1. Deadlocked – Charlaine Harris

2. The Last Week – Marcus J. Borg and John Dominic Crossan
3. Speaking Christian – Why Christian Words Have Lost their Meaning – Marcus J. Borg
4. The Spiral Staircase – Karen Armstrong
5. A History of God – Karen Armstrong
6. jPod – Douglas Coupland
7. Beloved – Toni Morrison
8. β€˜Tis – Frank McCourt
9. We Need to Talk about Kevin – Lionel Shriver
10. The Constant Princess – Phillipa Gregory
11. Wicked – Gregory Maguire
12. The SixΒ WivesΒ of Henry the 8th – Alison Weir
13. Eleanor of Aquitaine – Alison Weir
14. Harry Potter and the Philosopher’s Stone – J.K. Rowling
15. The Fellowship of the Ring – J.R.R. Tolkien
16. The Two Towers – J.R.R. Tolkien
17. The Return of the King – J.R.R. Tolkien
18. Harry Potter and the Prisoner of Azkaban – J.K. Rowling
19. Harry Potter and the Goblet of Fire – J.K. Rowling
20. Harry Potter and the Order of the Phoenix – J.K. Rowling
21. Harry Potter and the Half-Blood Prince – J.K. Rowling
<s>22. Harry Potter and the Deathly Hallows – J.K. Rowling
23. Dracula – Bram Stoker
24. Harry Potter and the Chamber of Secrets – J.K. Rowling
25. The Inferno – Dante
26. Towelhead – Alicia Erian
27. Ready Player One – Ernest Cline
28. The Way the Crow Flies – Ann-Marie MacDonald
29. The Robber Bride – Margaret Atwood
30. 1066 and All That; A Memorable History of England – W.C. Sellar and R.J. Yeatman
31. Have a Little Faith – Mitch Albom
32. Anansi Boys – Neil Gaiman
33. American Gods – Neil Gaiman
34. Stardust – Neil Gaiman
35. Tess of the d’Urbervilles – Thomas Hardy
36. The Holy Bible – Various
37. Great Expectations – Charles Dickens
38. Little Women – Louisa May Alcott
39. Jane Eyre – Charlotte Bronte
40. The Bell Jar – Sylvia Plath
41. Deception Point – Dan Brown
42. Digital Fortress – Dan Brown
43. The Five Love Languages – Gary Chapman
44. Lolita – Vladimir Nobokov
45. Atonement – Ian McEwan
46. All the King’s Men – Robert Penn Warren
47. The Hunger Games – Suzanne Collins
48. Catching Fire – Suzanne Collins
49. The Catcher in the Rye – J.D. Salinger
50. Uncle Tom’s Cabin – Harriet Beecher Stowe
51. A Clockwork Orange – Anthony Burgess
52. Scarlett – Alexandra Ripley
53. White Noise – Don De Litto
54. Their Eyes were Watching God – Zora Neale Hurston
55. Mockingjay – Suzanne Collins
56. The Help – Kathryn Stockett
57. Ragtime – E.L. Doctorow
58. Catch 22 – Joseph Heller
59. The Trial – Franz Kafka
60. Fast Food Nation – Eric Schlasser
61. The Man Who Made Us – Richard Gwyn
62. Memoirs – Pierre Trudeau
63. Shake Hands with the Devil – Romeo d’Allaire
64. Team of Rivals – Doris Kearns Goodwin
65. Nation Maker – Richard Gwyn
66. The United Church of Canada: A History – Don Schweitzer (ed.)
67. Eat, Pray, Love – Elizabeth Gilbert
68. The Hitchhiker’s Guide to the Galaxy – Douglas Adams
69. The Restaurant at the End of the Universe – Douglas Adams
70. Life, the Universe and Everything – Douglas Adams
71. So Long and Thanks for All the Fish – Douglas Adams
72. Mostly Harmless – Douglas Adams
73. Committed – Elizabeth Gilbert
74. The Manticore – Robertson Davies
75. World of Wonders – Robertson Davies
76. The Donnellys – James Reaney
77. Brave New World – Aldous Huxley
78. Atlas Shrugged – Ayn Rand
79. Farenheit 451 – Ray Bradbury
80. Not Wanted on the Voyage – Timothy Findlay
81. A Tale of Two Cities – Charles Dickens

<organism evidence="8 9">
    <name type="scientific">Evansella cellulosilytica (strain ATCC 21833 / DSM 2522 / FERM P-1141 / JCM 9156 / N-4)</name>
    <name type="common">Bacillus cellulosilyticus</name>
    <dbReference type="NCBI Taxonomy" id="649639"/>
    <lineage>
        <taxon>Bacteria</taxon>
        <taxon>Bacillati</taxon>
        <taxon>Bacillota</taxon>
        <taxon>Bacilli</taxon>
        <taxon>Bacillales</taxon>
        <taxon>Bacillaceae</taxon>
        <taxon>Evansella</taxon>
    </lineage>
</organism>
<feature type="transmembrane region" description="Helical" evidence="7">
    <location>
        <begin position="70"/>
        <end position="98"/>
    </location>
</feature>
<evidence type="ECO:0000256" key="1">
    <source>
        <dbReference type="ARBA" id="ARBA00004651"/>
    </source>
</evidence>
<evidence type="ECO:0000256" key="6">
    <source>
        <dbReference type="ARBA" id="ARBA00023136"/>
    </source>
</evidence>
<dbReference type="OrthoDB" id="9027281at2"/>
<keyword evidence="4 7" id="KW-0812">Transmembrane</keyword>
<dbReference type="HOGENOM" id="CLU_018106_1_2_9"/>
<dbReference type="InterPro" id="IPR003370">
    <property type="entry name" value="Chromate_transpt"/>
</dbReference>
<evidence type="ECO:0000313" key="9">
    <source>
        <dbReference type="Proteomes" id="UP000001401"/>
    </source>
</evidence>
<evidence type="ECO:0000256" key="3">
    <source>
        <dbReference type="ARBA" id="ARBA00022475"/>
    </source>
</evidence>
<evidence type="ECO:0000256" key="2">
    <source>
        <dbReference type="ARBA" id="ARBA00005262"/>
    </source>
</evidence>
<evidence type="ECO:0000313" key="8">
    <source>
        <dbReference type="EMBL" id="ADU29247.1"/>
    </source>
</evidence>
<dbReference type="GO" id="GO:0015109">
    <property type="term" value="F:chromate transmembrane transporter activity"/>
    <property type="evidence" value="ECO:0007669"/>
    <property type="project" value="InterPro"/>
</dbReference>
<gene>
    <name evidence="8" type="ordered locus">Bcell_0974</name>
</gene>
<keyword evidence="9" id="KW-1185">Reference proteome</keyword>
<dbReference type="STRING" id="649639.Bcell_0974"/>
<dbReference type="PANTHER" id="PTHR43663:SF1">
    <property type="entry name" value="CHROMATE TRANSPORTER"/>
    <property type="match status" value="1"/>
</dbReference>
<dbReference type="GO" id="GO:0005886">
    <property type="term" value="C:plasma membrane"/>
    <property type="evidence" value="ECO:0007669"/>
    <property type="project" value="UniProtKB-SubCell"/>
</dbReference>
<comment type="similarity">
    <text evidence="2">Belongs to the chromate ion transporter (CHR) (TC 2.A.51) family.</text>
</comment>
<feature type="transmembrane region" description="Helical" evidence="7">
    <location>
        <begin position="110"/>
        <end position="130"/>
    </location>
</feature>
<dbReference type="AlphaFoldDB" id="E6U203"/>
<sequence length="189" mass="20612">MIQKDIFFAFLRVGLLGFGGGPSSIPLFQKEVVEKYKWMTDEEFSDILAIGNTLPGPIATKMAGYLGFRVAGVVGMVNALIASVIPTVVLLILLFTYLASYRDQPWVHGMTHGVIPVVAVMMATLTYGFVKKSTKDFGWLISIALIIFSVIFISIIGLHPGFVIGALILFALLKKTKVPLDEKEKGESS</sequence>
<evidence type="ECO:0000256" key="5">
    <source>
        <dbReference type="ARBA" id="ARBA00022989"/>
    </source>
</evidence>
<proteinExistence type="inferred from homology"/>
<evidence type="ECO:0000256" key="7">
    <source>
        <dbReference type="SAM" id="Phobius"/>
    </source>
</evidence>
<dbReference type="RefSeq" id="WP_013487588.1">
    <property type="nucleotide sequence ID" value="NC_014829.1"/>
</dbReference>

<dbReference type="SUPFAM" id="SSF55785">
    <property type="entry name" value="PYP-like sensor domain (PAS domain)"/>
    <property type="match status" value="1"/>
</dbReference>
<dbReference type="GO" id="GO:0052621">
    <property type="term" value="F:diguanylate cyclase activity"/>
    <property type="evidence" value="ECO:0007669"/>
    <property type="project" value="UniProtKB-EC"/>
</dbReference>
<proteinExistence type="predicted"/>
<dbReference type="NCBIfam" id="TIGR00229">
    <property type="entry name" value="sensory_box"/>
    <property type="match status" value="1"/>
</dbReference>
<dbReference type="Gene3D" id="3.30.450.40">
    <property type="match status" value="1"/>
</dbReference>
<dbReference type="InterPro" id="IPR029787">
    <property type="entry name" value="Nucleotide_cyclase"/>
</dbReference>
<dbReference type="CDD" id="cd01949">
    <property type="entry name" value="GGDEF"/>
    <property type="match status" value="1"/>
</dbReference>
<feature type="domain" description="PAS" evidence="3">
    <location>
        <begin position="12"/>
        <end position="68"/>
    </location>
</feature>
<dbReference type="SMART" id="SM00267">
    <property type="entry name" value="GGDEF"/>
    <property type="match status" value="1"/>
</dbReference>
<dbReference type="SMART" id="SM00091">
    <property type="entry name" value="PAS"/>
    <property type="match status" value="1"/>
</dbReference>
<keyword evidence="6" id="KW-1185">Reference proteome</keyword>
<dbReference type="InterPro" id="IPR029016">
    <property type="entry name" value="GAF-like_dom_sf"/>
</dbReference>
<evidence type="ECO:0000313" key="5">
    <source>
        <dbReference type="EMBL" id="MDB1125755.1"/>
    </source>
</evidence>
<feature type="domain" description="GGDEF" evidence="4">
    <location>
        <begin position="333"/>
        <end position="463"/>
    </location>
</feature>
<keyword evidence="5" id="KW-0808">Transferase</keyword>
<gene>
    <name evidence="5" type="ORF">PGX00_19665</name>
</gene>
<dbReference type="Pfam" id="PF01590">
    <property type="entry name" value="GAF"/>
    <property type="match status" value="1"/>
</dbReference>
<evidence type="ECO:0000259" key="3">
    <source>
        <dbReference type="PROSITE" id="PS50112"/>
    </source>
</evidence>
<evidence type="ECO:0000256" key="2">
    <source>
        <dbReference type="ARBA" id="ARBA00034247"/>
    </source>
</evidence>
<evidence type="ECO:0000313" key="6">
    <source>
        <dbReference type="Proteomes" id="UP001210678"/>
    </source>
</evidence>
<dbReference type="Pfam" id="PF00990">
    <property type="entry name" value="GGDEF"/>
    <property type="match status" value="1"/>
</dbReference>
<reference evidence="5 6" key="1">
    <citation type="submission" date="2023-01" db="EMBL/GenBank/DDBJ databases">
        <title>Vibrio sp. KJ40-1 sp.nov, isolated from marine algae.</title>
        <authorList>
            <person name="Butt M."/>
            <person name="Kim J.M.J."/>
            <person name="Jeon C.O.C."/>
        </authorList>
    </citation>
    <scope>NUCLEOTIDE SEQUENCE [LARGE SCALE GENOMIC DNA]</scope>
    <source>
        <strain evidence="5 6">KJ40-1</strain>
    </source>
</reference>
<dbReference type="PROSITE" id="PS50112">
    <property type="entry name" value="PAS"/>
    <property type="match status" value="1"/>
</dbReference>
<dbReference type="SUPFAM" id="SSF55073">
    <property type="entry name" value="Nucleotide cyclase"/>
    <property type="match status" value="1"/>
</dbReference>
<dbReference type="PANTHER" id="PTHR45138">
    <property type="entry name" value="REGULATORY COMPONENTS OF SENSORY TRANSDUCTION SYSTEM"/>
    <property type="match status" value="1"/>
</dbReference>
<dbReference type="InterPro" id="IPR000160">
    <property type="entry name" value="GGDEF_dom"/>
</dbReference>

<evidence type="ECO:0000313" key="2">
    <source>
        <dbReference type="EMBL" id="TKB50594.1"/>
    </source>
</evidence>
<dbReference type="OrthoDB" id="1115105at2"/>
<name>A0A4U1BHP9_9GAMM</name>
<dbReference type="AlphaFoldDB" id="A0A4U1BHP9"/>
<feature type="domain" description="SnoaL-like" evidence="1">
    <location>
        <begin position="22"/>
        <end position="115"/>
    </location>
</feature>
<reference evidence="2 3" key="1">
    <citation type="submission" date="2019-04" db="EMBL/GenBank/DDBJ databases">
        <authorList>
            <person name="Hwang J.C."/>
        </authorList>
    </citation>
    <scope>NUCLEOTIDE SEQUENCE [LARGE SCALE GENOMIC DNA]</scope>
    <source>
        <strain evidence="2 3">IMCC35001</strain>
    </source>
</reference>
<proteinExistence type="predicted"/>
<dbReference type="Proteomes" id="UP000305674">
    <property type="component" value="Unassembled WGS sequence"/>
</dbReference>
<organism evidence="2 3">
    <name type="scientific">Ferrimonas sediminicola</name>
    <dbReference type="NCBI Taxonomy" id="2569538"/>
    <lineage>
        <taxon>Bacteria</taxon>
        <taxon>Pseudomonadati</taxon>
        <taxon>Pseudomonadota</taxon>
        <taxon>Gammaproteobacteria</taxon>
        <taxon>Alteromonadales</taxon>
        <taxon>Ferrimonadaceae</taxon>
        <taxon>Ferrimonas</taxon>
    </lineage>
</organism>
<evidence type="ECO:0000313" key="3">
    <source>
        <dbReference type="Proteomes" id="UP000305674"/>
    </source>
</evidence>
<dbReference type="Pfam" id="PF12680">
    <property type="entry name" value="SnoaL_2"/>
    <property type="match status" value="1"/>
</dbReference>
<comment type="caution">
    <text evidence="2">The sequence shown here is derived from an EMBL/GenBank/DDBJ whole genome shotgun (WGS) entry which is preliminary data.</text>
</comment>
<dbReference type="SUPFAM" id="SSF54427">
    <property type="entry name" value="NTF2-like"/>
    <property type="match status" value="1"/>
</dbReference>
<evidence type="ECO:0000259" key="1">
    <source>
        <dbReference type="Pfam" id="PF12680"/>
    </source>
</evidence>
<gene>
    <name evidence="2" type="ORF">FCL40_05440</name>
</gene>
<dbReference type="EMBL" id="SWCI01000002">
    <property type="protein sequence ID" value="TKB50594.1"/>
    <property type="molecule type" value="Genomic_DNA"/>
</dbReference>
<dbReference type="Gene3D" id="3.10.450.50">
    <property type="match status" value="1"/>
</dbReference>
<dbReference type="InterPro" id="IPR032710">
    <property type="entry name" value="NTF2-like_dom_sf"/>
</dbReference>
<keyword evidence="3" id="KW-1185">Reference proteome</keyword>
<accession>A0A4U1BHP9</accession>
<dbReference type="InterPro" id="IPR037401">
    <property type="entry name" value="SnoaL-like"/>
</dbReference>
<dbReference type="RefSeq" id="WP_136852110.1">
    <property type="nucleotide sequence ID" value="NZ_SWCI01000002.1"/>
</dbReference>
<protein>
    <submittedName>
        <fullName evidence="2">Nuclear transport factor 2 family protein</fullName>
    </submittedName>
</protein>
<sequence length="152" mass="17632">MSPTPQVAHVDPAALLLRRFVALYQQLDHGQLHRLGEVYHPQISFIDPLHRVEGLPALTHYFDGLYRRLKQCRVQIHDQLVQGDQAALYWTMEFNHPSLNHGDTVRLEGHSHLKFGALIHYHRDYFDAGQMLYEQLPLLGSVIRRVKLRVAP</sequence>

82. Coraline – Neil Gaiman
83. The Crucible – Arthur Miller
84. Mirror Mirror – Gregory Maguire
85. Eats, Shoots & Leaves – Lynne Truss
86. Sorbonne Confidential – Laurel Zuckerman
87. The Girl with the Dragon Tattoo – Stieg Larsson
88. The Silver Linings Playbook – Matthew Quick
89. Hey Nostradamus! – Douglas Coupland
90. The Girl who Played with Fire – Stieg Larsson
91. Memoirs of a Geisha – Arthur Golden
92. The 5 People You Meet in Heaven – Mitch Albom
93. The Poisonwood Bible – Barbara Kingsolver
94. Interview with the Vampire – Ann Rice
95. The Diary of a Young Girl – Anne Frank
96. The Bonfire of the Vanities – Tom Wolfe
97. Guys and Dolls – Damon Runyon
98. The Girl who Kicked the Hornet’s Nest – Stieg Larsson
99. He’s Just Not that Into You – Greg Behrendt, Liz Tuccillo, Lauren Monchik
100. Extremely Loud and Incredibly Close – Jonathan Safran Foer
101. Jesus for the Non-Religious – John Shelby Spong

So jPod is about a bunch of gamer slackers working in a video game development cubicle farm, and the adventures that ensue. It’s truly farcicle with some of the different characters – a shady Chinese human smuggler and mobster, a ‘typical’ milk and cookies type mother who also has a murderous streak and runs a grow-op, an obnoxious company man-type middle executive who ends up siding with the cubile foot soldiers after ending up a heroin addict … meanwhile, a group of video game programmers trying to develop – and eventually sabotage – a decent game in spite of the best efforts of management to ensure it sucks. Hipster-geek early 21st century ennui writ large in novel form? Perhaps. But, while I won’t spoil the ending for you, it’s a happy one we don’t get to revel in … I’ll leave you to chew on that one. Also keep an eye out for the author, Coupland, himself, as a small-but-pivotal character in this story. Definitely an enjoyable, quick, and relatively easy read that looks longer than it is – reader beware though, an appreciation of dark humour (which I happen to have in spades) is required … hey, it’s Douglas Coupland after all!

Want to get the most out of your reading experience? Every few chapters there will be a game to test your skill – finding a Prime number amidst a bunch of non-Primes, finding the letter ‘O’ amidst a whole bunch of ‘0’s etc. Feel free to challenge yourself! πŸ™‚



et cetera